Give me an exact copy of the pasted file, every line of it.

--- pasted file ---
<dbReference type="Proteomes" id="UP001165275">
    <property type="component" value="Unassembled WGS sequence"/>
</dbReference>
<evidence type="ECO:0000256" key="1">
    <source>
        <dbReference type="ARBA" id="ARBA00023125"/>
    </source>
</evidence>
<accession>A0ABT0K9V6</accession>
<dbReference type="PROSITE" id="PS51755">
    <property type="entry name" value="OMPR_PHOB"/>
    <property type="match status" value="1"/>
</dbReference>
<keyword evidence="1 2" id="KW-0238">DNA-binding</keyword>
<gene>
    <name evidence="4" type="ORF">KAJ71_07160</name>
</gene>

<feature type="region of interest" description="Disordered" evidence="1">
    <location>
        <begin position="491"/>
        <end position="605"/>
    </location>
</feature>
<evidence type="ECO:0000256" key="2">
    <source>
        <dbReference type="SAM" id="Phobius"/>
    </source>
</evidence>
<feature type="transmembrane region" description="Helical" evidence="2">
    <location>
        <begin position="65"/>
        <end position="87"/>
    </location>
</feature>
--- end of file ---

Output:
<dbReference type="Proteomes" id="UP001165275">
    <property type="component" value="Unassembled WGS sequence"/>
</dbReference>
<evidence type="ECO:0000256" key="1">
    <source>
        <dbReference type="ARBA" id="ARBA00023125"/>
    </source>
</evidence>
<accession>A0ABT0K9V6</accession>
<dbReference type="PROSITE" id="PS51755">
    <property type="entry name" value="OMPR_PHOB"/>
    <property type="match status" value="1"/>
</dbReference>
<keyword evidence="1 2" id="KW-0238">DNA-binding</keyword>
<gene>
    <name evidence="4" type="ORF">KAJ71_07160</name>
</gene>

<feature type="region of interest" description="Disordered" evidence="1">
    <location>
        <begin position="491"/>
        <end position="605"/>
    </location>
</feature>
<evidence type="ECO:0000256" key="2">
    <source>
        <dbReference type="SAM" id="Phobius"/>
    </source>
</evidence>
<feature type="transmembrane region" description="Helical" evidence="2">
    <location>
        <begin position="65"/>
        <end position="87"/>
    </location>
</feature>